Houston transit officials were outraged when a court ordered that an expensive light-rail line they are planning be put to the voters. Orange County transit officials were dismayed when a Grand Jury found that light rail makes no sense in that region. The cost of Seattle's proposed light-rail system has increased by close to $2 billion since it was approved by voters.
Yet the transit lobbies in these and other cities continue to promote light-rail construction. The following is a generic version of an op ed that explains why people lobby for light rail even though it is a bad idea. Localized versions of the op ed were published in newspapers in both Houston and Orange County. On request, I can tailor it to any other city as well.
New Secretary of Transportation Norman Mineta may be one of the costliest appointments to George Bush's cabinet. A strong enthusiast of light-rail transit, as congressman from San Jose Mineta funneled hundreds of millions of dollars into that region's light-rail system.
San Jose's light rail has turned out to be an even more spectacular failure than the ones in Sacramento, Portland, and Los Angeles. Yet regions all over the country, including Houston, Seattle, and Orange County, suffer from light-rail envy and are eagerly planning new rail systems.
That Mineta remains a proponent of light rail shows that he hasn't learned the most important lesson from those cities that have already built light rail. That lesson is that this nineteenth-century technology completely fails to meet the transportation needs of twenty-first-century cities.
Does light rail improve transit? No, most cities that built light rail experienced a decline in transit's share of travel. This is partly because the expense of light rail forced transit agencies to increase fares, as Minneapolis is about to do.
Is light rail faster and more attractive to transit riders than buses? No, transit riders are sensitive to frequencies and speed, and buses can easily run on schedules more frequent and faster than light rail. Where most light rail lines average just 20 miles per hour, many express bus routes average better than 30 miles per hour.
Does light rail reduce congestion? No, it increases congestion whenever the rail lines occupy former street space and also because it is such an ineffective form of transit. Traffic growth on the freeways paralleling Portland's light-rail lines accelerated after the light rail replaced faster express bus routes.
Is light rail cost effective? No. The average light-rail line planned or under construction will cost more per mile than a four-lane freeway. Yet no light-rail system in the nation carries as many people (in passenger miles per route mile) as a single lane mile of typical urban freeway.
Nor is light rail cost-effective when compared with bus transit. One dollar spent on bus transit can provide the same benefits as $10 to $100 spent on light rail. Light rail is so expensive that most cities that have built it lacked the funds to make needed bus improvements.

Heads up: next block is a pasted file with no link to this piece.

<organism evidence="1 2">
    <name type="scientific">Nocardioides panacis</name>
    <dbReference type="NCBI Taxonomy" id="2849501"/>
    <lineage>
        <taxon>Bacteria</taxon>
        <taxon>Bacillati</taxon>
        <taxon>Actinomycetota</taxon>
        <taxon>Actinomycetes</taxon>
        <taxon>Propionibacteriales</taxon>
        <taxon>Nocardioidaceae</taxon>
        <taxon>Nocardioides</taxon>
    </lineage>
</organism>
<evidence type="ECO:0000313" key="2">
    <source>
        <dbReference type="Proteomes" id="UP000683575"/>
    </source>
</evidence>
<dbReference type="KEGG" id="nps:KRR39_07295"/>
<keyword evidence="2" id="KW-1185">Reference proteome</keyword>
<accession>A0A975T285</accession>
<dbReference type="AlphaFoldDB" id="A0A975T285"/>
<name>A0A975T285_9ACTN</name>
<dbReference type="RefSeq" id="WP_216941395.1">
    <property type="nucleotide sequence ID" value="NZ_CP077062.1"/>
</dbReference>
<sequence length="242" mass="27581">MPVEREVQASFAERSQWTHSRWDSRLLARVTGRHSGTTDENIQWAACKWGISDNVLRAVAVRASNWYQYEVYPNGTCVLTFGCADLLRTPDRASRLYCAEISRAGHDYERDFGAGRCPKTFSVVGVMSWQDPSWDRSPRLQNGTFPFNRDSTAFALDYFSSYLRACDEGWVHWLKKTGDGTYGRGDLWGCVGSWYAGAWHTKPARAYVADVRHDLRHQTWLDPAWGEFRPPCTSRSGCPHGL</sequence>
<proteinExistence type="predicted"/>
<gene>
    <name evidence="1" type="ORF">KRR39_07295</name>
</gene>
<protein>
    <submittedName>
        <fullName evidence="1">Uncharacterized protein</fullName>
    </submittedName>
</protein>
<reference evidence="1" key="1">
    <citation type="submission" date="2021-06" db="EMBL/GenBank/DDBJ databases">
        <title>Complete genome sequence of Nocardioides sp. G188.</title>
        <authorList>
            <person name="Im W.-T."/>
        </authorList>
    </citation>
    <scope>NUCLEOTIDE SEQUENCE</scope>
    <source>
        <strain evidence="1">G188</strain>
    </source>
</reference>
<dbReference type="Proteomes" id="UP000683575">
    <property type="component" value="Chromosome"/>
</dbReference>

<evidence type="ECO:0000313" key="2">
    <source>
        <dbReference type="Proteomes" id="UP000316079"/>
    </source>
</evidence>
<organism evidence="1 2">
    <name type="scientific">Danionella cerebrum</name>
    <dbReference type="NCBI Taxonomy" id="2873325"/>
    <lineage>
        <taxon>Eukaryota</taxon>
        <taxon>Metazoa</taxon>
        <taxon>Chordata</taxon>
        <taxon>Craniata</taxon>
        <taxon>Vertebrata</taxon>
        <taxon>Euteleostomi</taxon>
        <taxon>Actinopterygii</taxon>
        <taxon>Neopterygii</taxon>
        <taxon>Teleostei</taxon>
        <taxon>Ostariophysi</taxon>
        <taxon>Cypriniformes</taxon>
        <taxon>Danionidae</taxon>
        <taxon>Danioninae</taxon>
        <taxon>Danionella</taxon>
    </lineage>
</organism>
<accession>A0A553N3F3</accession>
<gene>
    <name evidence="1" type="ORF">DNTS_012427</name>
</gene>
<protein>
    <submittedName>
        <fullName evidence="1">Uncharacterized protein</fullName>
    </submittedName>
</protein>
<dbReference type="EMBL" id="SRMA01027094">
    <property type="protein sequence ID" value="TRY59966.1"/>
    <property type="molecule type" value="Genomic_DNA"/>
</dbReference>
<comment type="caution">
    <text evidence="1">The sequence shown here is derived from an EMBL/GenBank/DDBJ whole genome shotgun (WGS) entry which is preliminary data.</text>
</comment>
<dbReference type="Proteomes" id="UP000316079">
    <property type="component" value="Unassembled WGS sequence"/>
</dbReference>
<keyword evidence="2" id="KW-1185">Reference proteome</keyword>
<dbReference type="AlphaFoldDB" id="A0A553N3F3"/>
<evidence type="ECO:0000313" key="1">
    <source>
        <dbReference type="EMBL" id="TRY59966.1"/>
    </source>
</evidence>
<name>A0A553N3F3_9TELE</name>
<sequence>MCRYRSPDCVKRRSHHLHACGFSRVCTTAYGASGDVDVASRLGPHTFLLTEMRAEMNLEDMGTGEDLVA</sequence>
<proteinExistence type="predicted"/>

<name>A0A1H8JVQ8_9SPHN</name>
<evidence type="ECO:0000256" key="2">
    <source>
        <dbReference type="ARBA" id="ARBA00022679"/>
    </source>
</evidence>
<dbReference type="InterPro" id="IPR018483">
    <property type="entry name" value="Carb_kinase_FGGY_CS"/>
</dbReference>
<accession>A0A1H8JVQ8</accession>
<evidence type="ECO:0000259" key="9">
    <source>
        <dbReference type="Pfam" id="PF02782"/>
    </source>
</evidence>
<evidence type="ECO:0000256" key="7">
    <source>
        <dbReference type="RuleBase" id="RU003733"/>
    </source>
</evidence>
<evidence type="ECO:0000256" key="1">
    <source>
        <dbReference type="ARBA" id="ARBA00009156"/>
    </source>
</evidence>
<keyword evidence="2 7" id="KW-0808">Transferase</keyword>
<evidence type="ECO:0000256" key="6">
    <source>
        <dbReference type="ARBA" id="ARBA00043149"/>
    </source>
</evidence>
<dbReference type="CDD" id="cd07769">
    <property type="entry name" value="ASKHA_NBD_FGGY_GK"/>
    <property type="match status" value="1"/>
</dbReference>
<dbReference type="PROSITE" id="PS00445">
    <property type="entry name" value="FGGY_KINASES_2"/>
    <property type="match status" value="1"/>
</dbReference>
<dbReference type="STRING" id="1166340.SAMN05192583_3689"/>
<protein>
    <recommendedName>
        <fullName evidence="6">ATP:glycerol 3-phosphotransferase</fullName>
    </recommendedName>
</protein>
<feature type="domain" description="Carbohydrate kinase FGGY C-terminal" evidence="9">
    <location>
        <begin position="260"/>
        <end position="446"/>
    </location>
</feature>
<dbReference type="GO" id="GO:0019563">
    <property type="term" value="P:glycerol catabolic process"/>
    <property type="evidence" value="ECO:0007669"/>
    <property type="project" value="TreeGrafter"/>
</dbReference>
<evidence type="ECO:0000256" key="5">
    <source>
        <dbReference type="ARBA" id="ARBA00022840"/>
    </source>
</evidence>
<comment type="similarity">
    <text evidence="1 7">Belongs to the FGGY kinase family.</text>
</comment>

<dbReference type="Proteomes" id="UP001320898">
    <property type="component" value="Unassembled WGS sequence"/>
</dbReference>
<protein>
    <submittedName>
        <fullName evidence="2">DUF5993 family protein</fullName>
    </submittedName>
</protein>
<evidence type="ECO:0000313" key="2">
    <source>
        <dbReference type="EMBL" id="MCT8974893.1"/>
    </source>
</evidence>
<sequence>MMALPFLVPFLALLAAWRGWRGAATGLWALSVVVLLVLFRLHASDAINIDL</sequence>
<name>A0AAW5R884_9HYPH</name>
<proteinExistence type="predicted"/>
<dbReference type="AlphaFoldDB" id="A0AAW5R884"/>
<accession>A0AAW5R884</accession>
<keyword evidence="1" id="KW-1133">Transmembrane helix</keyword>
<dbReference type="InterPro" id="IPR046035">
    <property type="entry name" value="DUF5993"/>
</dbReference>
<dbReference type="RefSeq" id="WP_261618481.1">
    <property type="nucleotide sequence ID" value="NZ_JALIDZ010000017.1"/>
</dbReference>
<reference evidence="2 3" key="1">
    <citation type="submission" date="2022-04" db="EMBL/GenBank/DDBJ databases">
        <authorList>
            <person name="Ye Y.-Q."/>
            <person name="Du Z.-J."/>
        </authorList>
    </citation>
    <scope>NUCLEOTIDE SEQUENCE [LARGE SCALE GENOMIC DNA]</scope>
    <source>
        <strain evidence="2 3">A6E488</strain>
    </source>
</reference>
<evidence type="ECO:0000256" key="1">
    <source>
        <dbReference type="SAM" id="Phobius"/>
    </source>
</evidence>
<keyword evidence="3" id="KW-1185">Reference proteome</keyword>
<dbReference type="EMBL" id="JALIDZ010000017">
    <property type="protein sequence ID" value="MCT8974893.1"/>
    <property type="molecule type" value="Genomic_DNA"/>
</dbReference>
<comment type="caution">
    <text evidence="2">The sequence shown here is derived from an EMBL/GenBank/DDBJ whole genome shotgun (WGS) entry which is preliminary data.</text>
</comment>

Does light rail revitalize neighborhoods? No. Ten years after Portland's light-rail line opened, city officials were dismayed to find none of the redevelopment they expected along the line. They now offer millions of dollars of tax waivers and other subsidies to attract developers to the area. Los Angeles, San Diego, and other cities have had similar experiences.
Is light rail safe? Absolutely not. Fatalities -- mostly to pedestrians -- per million passenger miles are much higher from light rail than from buses or automobiles.
So why did Portland, Sacramento, and other cities build light rail? One word: Pork. The federal government has given cities billions of dollars to build useless rail lines. This generates a powerful lobby of engineering firms, building contractors, unions, rail car builders, and others to promote rail construction.
The construction lobby is joined by the banks that will sell the bonds used to finance local shares of construction. Light rail is also supported by downtown businesses that want to see federal dollars spent in their districts rather than in the fast-growing suburbs where new transportation facilities are truly needed.
In short, light rail is simply one more way to take money from the pockets of ordinary taxpayers and put it in the pockets of wealthy businesses. If you don't believe this, take a look at the political campaigns where light rail has come before voters. The vast majority of contributions for light rail come from engineering firms, contractors, unions, banks, and downtown business interests.
Subways and other heavy-rail transit work well in cities with high-density urban cores, such as New York and Chicago. Yet even in dense cities light rail is not the answer: New Jersey's Bergen-Hudson light rail is one of the biggest failures in the country.
If Mineta encourages more cities to build light-rail lines, it will cost more than the federal and local dollars wasted on these boondoggles. It will also reduce the livability of those cities by increasing urban congestion, reducing pedestrian safety, and promoting more corporate welfare such as tax breaks for developments along the light-rail lines.
Randal O'Toole (firstname.lastname@example.org) is senior economist with the Thoreau Institute (www.ti.org) and author of The Vanishing Automobile and Other Urban Myths.